Gentrification and ingroup preference [Video]

[By Ben Noble]

Serious question. I’ve seen people say that poor communities should be invested in to increase economic opportunity. This lady opens a nice bar in a poor area to serve the community. Then people complain about gentrification and “erasing” their culture. I understand that people might not like the decor and drink options the owner has chosen, but why complain about a business moving into their area? Just don’t go to the bar. (more…)

Three positive things about price gouging in an emergency

[By Ben Noble]

In the wake of hurricane Harvey in Texas there has been an uproar over “price gouging.” By the time that this post is up hurricane Irma will have struck Florida. We all want the people affected by these storms to able to access the goods and services that they need to survive and recover. To this end, it is incredibly important that we remember that economics never takes a day off.  (more…)

Universal Healthcare can’t make an individual or the United States population healthier [Video]

By [Ben Noble]

Bernie Sanders and like minded individuals have brought universal healthcare into the mainstream political discussion. The idea of having everyone in the US covered by government funded health insurance might induce feelings of fuzzy euphoria, but its not as simple as “health insurance = good health”. Universal healthcare does nothing to address the everyday choices people make that determines their level of health, the massive amounts of money spent on treating preventable illnesses, and the certain explosion of demand that will create shortages in supply and an increase of costs. (more…)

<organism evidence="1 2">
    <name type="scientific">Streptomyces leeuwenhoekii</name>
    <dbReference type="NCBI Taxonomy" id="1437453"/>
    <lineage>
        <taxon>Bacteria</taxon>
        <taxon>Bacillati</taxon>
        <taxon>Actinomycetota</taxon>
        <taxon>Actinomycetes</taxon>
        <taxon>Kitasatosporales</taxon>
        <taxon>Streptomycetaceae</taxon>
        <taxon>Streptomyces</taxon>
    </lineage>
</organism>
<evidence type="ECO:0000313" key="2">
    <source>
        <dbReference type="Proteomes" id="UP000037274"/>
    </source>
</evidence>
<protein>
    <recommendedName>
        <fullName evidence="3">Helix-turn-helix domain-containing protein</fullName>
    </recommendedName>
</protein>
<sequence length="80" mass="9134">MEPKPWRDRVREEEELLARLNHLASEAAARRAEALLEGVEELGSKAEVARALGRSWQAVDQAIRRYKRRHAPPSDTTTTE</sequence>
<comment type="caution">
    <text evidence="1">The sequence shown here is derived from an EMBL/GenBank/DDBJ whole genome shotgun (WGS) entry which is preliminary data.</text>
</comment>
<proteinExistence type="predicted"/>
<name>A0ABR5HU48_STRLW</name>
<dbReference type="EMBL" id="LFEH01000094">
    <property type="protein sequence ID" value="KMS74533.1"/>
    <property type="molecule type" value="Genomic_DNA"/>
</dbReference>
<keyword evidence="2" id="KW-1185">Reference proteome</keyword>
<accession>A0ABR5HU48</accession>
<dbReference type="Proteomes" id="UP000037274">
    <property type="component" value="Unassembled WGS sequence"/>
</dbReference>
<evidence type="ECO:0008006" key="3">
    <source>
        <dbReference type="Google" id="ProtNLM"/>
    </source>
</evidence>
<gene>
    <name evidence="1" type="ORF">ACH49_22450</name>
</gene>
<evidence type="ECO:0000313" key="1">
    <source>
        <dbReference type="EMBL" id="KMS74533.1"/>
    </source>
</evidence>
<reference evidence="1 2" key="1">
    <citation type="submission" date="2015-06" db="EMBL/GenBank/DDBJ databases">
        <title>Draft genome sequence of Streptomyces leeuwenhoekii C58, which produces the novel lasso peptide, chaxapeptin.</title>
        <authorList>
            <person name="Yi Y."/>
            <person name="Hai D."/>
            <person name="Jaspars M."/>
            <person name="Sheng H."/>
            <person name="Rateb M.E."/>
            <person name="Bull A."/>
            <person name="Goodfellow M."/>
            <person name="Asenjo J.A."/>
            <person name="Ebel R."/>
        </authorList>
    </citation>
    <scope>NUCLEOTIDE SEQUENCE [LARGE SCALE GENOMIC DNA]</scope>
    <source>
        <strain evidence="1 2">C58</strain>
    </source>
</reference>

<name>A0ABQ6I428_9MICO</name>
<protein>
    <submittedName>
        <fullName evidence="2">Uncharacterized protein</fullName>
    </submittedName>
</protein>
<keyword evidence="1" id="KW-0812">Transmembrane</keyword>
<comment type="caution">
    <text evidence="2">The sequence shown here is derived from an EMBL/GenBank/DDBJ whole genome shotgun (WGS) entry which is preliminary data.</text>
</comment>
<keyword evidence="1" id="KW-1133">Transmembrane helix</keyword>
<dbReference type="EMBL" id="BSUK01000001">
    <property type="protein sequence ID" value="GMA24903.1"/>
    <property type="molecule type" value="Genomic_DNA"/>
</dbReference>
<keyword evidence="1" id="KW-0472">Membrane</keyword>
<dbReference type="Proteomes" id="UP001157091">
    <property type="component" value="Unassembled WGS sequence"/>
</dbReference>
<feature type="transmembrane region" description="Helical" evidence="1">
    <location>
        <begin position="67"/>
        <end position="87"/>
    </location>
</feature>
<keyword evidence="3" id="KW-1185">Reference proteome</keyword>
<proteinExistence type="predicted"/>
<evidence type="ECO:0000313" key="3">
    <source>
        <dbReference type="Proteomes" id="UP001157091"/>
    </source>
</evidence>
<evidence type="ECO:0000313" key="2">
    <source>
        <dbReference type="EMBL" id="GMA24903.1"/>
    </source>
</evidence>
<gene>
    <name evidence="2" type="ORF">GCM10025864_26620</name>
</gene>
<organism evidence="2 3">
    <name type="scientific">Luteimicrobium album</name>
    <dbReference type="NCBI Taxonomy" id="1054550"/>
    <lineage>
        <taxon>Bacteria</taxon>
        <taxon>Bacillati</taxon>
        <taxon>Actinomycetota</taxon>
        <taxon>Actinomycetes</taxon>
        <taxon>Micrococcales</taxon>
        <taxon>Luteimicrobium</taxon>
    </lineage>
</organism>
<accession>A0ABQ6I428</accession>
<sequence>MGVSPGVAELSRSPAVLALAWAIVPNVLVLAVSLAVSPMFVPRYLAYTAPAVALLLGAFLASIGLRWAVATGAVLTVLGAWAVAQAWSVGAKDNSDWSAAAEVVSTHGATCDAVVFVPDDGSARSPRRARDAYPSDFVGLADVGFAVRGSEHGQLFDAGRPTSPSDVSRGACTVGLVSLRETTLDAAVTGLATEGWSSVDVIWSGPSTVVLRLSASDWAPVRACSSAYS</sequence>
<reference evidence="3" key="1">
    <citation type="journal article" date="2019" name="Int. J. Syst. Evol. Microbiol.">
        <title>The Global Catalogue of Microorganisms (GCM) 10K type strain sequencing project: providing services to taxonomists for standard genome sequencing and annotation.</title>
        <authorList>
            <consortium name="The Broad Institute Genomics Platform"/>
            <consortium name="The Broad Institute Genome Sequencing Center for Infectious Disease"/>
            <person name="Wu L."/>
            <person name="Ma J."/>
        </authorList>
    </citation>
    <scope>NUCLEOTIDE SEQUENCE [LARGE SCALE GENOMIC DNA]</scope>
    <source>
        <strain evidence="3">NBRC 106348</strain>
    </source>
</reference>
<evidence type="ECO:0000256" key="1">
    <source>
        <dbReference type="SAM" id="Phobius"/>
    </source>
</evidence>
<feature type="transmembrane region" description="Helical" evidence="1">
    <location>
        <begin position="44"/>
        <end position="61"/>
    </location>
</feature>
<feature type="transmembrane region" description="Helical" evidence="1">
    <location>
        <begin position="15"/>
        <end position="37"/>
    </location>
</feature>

Walmart, the Minimum Wage, and Morality

[by Ben Noble]

A friend of mine recently sent me an article that uses Walmart to argue in favor of a $12 minimum wage. He knows about my libertarian/anarchist views and was wondering what I thought about it. I hope he didn’t regret asking me this because my answer got a little long-winded. I decided to focus on the moral aspect of the issue because there seems to be endless amounts of studies and economists that you can use to support whatever your position might be. It is much easier to massage a study or set of numbers to reflect what you want, but it is much harder to do that with a consistent morality. I think it makes for a more powerful argument. Anyone agree? Here is what I sent him: (more…)

The Impossible Task of Centrally Planned Health Insurance

The fundamental truth about an individual’s health is that it is their daily choices that determine weather it is good or poor. Things like insurance coverage, medical technology, or the promises of politicians have a small and limited effect. Any effort to offload that responsibility diminishes the individual’s incentive to be in control of their own health. Thus, centrally planned healthcare is impossible in the long run.